May 2, 2005

Introduction: Timo Hannay

Update (10/3/08): For up-to-date information about me, see my Nature Network profile page.

Hello. I work for Nature Publishing Group (NPG) as head of web publishing. I was once a neurophysiologist working on the cellular mechanisms of associative memory, but I switched from networks of neurons to networks of computers about 10 years ago when I discovered the web. They have more to do with each other than you might think, as Vannevar Bush hinted 50 whole years before my own epiphany:

Our ineptitude in getting at [a] record is largely caused by the artificiality of systems of indexing. When data of any sort are placed in storage, they are filed alphabetically or numerically, and information is found (when it is) by tracing it down from subclass to subclass. It can be in only one place, unless duplicates are used; one has to have rules as to which path will locate it, and the rules are cumbersome. Having found one item, moreover, one has to emerge from the system and re-enter on a new path.

The human mind does not work that way. It operates by association. With one item in its grasp, it snaps instantly to the next that is suggested by the association of thoughts, in accordance with some intricate web of trails carried by the cells of the brain.

Bush’s article is often interpreted (among other things) as anticipating the web. But reading it again now, it looks to me just as much like a prediction of tagging. (To see what I mean, just read Section 7.) Perhaps that’s because hyperlinking and tagging are so similar. Crudely speaking, hyperlinks allow me to associate something I’m creating with something that someone else has created, while tags allow me to associate two things that other people have created.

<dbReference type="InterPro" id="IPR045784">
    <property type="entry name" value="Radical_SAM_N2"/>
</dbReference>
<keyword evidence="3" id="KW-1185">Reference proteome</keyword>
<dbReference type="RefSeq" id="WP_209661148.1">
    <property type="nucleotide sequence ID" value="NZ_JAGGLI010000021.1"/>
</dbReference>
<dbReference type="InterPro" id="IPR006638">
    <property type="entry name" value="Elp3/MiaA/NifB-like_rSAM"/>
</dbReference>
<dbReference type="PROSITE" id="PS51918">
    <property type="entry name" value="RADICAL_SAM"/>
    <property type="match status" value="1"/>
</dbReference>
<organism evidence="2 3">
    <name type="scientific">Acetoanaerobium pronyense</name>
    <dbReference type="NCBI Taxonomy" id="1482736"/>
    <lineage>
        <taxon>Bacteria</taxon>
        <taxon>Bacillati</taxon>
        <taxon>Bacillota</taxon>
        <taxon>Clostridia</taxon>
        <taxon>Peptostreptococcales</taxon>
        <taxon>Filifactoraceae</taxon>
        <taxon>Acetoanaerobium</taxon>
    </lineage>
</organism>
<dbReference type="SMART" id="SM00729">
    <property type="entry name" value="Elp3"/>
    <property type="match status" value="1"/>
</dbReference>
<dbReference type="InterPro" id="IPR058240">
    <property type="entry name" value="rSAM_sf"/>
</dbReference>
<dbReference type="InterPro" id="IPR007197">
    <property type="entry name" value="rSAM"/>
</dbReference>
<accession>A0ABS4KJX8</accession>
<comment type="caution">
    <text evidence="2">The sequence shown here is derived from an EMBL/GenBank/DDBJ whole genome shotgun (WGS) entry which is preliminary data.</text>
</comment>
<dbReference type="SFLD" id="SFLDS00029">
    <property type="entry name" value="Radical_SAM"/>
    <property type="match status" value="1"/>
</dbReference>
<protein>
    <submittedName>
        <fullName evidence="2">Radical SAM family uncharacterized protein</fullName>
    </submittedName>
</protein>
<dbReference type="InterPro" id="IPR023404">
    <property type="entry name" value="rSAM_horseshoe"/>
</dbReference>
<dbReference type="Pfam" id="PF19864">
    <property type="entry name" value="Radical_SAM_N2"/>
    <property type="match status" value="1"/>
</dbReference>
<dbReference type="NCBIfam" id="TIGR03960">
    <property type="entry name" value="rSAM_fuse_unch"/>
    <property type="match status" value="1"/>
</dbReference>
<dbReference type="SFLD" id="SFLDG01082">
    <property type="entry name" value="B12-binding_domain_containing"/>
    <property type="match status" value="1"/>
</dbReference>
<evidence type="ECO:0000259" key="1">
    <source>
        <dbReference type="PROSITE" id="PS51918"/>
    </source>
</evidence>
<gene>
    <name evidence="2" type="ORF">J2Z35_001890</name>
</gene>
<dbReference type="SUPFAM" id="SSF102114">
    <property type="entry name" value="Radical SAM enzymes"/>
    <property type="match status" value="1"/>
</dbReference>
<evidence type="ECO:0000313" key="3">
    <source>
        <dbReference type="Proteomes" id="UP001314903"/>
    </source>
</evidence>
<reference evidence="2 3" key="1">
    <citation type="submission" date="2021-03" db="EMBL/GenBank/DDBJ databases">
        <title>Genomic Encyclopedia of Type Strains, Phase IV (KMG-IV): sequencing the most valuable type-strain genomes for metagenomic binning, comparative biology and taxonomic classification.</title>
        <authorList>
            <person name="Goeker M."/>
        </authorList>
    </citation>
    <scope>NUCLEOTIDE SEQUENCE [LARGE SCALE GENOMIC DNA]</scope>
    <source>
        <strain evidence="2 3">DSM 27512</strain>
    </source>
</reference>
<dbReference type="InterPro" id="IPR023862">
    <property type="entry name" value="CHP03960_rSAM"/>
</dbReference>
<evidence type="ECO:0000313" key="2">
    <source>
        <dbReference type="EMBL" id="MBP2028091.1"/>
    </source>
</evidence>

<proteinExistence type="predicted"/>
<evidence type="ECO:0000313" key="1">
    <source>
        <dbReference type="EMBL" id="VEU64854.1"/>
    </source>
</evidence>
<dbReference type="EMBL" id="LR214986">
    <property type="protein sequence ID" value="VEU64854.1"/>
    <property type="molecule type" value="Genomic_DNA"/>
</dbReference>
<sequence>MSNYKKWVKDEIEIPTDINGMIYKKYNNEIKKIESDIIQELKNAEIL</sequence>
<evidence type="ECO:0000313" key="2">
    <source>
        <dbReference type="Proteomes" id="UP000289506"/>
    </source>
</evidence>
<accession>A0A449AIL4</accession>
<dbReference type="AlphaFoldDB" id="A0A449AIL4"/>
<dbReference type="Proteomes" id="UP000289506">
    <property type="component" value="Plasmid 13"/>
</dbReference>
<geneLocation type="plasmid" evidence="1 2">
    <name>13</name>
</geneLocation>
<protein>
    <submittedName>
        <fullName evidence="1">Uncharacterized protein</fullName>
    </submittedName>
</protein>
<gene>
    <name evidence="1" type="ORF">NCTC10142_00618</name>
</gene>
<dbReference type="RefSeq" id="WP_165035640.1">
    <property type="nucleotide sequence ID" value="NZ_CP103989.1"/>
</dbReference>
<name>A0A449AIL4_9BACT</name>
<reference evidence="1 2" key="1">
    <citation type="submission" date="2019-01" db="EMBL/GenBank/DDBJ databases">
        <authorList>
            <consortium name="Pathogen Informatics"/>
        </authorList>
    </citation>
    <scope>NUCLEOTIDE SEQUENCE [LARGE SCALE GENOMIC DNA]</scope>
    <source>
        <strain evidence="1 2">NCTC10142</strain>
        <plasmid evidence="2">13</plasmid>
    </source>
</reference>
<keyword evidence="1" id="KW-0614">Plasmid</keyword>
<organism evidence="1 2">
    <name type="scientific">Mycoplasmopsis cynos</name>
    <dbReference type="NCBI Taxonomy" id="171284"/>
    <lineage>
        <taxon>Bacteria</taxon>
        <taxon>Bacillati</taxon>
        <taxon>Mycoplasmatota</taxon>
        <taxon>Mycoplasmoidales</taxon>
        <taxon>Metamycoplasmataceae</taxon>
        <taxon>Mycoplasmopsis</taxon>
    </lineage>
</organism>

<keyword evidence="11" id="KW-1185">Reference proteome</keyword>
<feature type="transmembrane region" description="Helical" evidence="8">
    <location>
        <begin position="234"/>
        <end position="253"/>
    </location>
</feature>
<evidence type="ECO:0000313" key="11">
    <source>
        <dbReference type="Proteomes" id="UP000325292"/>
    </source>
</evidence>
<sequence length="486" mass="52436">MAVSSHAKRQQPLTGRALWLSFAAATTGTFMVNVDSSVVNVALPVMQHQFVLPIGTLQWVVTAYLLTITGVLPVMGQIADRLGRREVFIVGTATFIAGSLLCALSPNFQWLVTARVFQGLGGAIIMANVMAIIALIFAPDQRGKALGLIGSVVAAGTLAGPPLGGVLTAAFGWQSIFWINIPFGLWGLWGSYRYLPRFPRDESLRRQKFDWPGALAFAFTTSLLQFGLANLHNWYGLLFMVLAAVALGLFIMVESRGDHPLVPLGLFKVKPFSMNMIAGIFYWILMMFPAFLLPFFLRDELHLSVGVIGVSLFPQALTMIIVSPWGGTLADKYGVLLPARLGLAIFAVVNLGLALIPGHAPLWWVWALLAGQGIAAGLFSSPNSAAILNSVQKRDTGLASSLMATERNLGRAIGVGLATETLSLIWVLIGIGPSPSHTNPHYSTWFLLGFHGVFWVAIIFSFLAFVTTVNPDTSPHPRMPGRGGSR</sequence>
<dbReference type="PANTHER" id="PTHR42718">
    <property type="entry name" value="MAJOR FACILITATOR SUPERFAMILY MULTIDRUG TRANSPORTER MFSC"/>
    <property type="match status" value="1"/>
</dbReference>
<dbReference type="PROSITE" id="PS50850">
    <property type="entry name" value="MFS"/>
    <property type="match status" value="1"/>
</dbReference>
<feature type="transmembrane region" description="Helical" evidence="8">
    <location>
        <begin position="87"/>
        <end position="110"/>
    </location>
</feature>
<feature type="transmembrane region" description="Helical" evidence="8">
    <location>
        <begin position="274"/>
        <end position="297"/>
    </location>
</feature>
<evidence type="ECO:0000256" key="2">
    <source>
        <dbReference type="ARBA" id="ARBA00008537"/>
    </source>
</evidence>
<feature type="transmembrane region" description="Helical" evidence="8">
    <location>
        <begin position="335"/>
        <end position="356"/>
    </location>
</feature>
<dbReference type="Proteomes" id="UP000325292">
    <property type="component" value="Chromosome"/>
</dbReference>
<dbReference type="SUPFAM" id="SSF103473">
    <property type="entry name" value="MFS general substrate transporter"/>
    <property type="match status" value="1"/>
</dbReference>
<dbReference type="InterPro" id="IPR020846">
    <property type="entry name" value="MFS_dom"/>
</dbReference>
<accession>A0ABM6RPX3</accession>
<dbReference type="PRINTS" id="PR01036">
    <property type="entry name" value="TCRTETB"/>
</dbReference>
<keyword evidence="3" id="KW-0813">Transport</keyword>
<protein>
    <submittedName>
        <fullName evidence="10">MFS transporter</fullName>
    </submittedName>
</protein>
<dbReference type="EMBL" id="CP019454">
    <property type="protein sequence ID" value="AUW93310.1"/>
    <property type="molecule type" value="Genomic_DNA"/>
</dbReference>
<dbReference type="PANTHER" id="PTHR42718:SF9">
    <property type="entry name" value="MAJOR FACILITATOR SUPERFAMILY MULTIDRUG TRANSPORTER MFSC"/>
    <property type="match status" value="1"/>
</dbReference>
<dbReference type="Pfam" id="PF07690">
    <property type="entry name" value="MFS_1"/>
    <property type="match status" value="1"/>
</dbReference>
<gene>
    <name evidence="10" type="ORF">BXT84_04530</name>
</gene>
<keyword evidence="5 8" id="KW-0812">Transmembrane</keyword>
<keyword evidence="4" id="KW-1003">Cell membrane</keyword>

Or maybe it’s just because tagging is my latest obsession. Unlike other people contributing to this blog, I’ve written little on the subject except for co-authoring one or two recent papers about social bookmarking. But don’t let that mislead you: at NPG we’re into tagging big-time. We’ve created a tagging tool for scientists, released the code and have just begun experimenting with using it in our own editorial processes. I plan to write here about our experiences as we see how far tagging can take us in tackling the (formidable) information organisation needs of modern science. I’m sure it won’t be a panacea (for lots of reasons that I’ll probably write about too), but I’m equally sure it will be an essential part of the answer.

It’s hard to put my finger on, but I guess my faith in tagging arises for similar reasons that my faith in the web emerged a decade ago. It’s liberating, not restrictive; bottom-up, not imposed; relational, not hierarchical. It also cleverly harnesses selfish acts and directs them towards the common good. But most of all, it just seems to fit the way our brains work.

6 Comments

  1. My cognitive science professor told me recently that the Bush quote you use mistakenly conflates brain operations with network structures. I was arguing exactly that, based on Bush and Berners-Lee’s many remarks. His defense was that the associative nature of the brain is based on entire schemas that are in constant flux and cluster meaning in a much more complex way. Hmmmm, debateable details on an arguably strong case overall? Perhaps tags are bits of schema?

    Comment by goodness — May 2, 2005 @ 9:50 am

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  6. Neuroscience and Epistemology at ETech…

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